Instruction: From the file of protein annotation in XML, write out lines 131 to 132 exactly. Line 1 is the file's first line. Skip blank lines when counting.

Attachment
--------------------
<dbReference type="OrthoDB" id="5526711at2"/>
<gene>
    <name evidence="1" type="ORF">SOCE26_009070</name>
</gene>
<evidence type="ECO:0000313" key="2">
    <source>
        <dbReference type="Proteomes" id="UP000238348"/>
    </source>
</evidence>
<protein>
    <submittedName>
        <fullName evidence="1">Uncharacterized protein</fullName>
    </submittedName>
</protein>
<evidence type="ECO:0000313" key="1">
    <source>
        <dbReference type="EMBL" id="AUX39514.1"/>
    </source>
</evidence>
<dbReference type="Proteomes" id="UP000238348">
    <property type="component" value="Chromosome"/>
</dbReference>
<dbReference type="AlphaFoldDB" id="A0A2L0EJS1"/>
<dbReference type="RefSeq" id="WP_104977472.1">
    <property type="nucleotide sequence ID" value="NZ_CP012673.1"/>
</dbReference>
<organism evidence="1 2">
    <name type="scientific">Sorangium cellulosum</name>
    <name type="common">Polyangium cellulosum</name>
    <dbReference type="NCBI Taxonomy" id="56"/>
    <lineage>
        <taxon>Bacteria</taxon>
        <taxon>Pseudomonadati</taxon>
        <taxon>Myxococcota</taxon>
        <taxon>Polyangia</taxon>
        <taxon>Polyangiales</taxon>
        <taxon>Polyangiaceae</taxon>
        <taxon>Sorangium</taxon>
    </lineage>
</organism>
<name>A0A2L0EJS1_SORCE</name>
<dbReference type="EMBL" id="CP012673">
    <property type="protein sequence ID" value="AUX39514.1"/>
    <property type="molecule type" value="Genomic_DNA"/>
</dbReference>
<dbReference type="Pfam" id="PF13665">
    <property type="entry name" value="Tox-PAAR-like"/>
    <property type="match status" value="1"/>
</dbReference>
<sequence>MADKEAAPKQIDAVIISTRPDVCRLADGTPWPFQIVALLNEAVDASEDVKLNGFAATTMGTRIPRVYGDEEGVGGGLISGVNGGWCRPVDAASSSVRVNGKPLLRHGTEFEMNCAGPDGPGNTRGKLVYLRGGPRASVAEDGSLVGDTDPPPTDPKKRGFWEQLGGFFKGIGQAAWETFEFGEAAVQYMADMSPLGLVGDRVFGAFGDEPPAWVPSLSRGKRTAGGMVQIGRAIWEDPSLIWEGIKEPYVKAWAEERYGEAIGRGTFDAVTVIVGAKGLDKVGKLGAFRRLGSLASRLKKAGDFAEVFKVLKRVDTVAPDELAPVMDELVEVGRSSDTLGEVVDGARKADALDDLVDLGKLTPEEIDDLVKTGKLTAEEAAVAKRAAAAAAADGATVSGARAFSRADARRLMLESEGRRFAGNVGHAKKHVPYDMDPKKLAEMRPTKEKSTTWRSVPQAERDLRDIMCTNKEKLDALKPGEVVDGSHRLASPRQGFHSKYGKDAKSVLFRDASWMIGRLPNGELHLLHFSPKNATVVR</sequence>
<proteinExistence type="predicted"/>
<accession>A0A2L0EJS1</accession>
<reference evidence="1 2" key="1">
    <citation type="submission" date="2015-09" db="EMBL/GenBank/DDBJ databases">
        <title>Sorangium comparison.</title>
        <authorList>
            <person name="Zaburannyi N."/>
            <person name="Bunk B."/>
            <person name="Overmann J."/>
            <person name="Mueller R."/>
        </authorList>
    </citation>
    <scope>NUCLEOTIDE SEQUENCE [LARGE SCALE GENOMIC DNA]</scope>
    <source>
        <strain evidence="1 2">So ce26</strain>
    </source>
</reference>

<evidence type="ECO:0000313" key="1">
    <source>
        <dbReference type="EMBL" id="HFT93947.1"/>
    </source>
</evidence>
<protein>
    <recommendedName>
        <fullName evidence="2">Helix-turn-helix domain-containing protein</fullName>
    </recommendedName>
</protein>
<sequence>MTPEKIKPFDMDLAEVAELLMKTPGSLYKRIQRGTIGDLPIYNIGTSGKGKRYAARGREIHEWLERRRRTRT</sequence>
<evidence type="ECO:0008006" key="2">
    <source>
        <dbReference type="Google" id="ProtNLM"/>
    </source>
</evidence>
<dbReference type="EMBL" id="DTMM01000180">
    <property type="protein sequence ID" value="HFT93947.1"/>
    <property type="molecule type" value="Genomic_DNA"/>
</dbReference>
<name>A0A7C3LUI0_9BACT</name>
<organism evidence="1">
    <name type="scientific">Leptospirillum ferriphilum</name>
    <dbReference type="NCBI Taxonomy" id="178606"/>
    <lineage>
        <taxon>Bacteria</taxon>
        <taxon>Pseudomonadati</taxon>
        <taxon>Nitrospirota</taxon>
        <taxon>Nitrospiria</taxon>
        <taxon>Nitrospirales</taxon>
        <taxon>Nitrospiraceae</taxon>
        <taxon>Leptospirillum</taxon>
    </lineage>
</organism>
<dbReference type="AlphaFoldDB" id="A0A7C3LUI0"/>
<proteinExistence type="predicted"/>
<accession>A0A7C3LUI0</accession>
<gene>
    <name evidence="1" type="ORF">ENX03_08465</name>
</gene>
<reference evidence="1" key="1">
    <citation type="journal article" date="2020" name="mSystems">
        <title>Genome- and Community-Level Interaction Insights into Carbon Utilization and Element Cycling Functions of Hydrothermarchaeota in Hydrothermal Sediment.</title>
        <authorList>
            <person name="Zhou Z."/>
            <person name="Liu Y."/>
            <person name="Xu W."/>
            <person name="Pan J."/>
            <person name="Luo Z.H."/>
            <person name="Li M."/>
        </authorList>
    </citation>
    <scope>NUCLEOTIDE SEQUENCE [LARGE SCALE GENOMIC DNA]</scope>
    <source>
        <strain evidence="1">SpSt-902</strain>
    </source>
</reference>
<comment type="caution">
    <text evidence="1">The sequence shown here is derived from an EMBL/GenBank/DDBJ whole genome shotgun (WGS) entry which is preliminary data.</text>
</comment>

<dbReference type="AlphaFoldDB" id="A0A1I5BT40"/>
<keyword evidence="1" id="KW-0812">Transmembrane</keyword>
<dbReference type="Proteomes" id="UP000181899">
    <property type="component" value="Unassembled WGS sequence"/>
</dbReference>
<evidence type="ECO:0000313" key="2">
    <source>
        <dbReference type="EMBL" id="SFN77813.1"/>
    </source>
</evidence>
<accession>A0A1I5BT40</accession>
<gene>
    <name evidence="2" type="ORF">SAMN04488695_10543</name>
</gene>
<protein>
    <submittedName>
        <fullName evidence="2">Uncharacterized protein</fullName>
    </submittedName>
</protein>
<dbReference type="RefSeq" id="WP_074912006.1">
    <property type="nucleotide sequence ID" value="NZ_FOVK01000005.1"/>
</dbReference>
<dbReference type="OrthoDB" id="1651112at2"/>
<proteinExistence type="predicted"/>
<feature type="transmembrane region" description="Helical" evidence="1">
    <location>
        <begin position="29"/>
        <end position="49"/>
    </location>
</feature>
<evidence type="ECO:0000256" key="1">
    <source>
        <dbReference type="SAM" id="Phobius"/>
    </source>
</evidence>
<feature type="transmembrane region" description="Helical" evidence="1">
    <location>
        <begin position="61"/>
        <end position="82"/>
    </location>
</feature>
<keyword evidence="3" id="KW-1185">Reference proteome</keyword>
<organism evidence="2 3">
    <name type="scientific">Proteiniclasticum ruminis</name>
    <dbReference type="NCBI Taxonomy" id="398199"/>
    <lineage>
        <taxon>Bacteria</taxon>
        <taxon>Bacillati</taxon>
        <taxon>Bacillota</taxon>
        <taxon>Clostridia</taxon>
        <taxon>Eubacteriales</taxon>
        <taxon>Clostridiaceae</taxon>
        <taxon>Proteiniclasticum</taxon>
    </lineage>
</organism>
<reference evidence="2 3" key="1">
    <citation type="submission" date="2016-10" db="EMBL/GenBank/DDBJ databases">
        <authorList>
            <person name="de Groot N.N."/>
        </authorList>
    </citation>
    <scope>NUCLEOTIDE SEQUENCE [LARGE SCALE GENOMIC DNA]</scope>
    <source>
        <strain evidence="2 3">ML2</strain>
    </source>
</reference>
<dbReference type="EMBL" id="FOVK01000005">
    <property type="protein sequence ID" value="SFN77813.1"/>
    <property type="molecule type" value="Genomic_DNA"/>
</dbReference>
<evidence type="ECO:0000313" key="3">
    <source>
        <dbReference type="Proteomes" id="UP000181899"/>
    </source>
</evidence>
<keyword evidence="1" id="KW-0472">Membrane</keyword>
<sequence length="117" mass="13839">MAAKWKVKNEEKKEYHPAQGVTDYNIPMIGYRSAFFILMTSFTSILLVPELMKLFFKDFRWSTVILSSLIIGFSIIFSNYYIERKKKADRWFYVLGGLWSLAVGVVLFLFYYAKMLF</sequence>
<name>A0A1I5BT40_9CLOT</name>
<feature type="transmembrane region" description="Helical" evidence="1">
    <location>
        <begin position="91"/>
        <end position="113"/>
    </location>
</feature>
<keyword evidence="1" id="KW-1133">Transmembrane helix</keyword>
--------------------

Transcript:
    <property type="component" value="Unassembled WGS sequence"/>
</dbReference>